Good, Tough & Deadly Week: No Retreat, No Surrender 2 & Back in Action
After reading reviews and interviews for hundreds of action and martial arts flicks theatrical and direct to video in The Good, the Tough & the Deadly, I had to dip my toe into some of the lesser known titles I passed in the aisles of Blockbuster, Hollywood Video, Video Star and Classic Family Video years ago. Author David J. Moore couldn't believe I'd never seen 1987's No Retreat, No Surrender 2 so I started with that and to give Loren Avedon a spin. The first film was regular viewing in my home, it helped launch Jean-Claude Van Damme but more than that, it's a crazy and hilarious flick that somehow blends Bruce Lee's ghost, the KBG taking over karate schools nationwide, break dancing and inspirational pop songs. Apparently original stars Kurt McKinney and JCVD ducked out of the sequel at the last minute, opening the door for relative newcomers Avedon, Cynthia Rothrock and Matthias Hues.
Made by Seasonal Films' usual suspects like Corey Yuen and Keith Strandberg, NRNS2 transports the action from Los Angeles to Cambodia where kickboxer Scott Wlyde (Avedon) is visiting his buddy Mac Jarvis (Max Thayer) and his lady then somehow gets involved with a kidnapping plot and Russian soldiers? There's action and flips galore with everyone showing off impressive kicks and acrobatics along with a few explosions. This is the first flick I've ever seen Avedon in and I must say, I was not impressed. Sure he can kick and move but he doesn't have much in terms of leading man charisma. Cynthia Rothrock has some entertaining spunk and Matthias Hues shows a bit of humorous posturing along with a muscular frame. The real ace here is Max Thayer as the Hawaiian shirt clad, cigar smoking, tail chasing ex-pat Mac, he's a cool dude. Yuen and company's goofy yet choreographed approach comes off cartoonish and not as endearing as the original's. Still, seeing so many physically talented actors pull off crazy fight scenes still impresses after all these years, especially in the era of hyper editing, stunt doubles and not seeing combatants actually make contact.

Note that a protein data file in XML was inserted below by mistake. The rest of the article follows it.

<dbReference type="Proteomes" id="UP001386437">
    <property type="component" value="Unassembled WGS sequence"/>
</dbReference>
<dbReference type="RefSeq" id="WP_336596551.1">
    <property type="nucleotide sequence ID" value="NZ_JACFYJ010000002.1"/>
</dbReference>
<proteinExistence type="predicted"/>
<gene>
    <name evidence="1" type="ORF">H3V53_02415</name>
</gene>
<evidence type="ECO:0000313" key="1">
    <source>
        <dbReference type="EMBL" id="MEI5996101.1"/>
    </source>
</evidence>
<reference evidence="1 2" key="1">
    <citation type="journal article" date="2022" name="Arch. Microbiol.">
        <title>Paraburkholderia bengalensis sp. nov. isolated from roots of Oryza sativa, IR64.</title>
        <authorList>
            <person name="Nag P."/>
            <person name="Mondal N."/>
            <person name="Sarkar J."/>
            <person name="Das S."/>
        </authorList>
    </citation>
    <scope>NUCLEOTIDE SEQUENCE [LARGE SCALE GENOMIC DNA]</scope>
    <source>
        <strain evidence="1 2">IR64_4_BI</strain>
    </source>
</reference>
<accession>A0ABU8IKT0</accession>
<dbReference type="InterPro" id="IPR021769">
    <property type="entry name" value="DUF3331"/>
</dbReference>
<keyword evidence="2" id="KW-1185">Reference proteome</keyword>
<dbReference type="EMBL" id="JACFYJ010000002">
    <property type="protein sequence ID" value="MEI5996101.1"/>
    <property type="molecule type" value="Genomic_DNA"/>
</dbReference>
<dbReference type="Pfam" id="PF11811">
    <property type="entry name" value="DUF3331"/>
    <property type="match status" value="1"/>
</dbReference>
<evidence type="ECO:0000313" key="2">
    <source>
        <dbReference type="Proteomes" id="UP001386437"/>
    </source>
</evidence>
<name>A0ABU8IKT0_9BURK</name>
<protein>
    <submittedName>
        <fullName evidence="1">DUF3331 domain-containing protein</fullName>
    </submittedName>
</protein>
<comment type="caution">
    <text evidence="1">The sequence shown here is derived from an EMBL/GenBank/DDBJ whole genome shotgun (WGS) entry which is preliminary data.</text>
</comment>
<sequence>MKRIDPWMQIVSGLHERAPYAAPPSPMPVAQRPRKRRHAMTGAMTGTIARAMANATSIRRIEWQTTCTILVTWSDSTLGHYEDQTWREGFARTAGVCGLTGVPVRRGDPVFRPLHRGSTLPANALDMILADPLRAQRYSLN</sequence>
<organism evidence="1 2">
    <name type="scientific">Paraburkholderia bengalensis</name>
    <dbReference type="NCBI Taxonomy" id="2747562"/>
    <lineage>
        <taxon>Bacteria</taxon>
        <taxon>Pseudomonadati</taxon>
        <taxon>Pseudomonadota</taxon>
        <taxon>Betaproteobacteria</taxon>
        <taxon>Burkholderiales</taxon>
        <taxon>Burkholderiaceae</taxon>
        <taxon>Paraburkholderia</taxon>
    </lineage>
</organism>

Moving on to1993's Back in Action starring Roddy Piper and Billy Blanks, I had a little more hope for a solid DTV flick as it came from Shapiro-Glickenhaus, who produced classic action thriller Shakedown. While Back in Action doesn't scale those theatrical heights of high octane action on the streets of New York, the Steve DiMarco and Paul Ziller from a Karl Schiffman script delivers the boom boom boom. Billy (Blanks) is trying to help out/protect his sister from mobsters but keeps running into hardened and sweaty cop Frank Rossi (Piper), or something like that. There's banter, rough and tumble fights and destruction pretty consistently throughout the 93 minutes. Blanks and Piper made a cool duo with the martial arts champion's muscular frame and 3 inch flat top juxtaposed with the professional wrestler's rough and gruff yet likeable demeanor. The two would team up nearly immediately for 1995's Tough and Deadly which I'll have to check out next.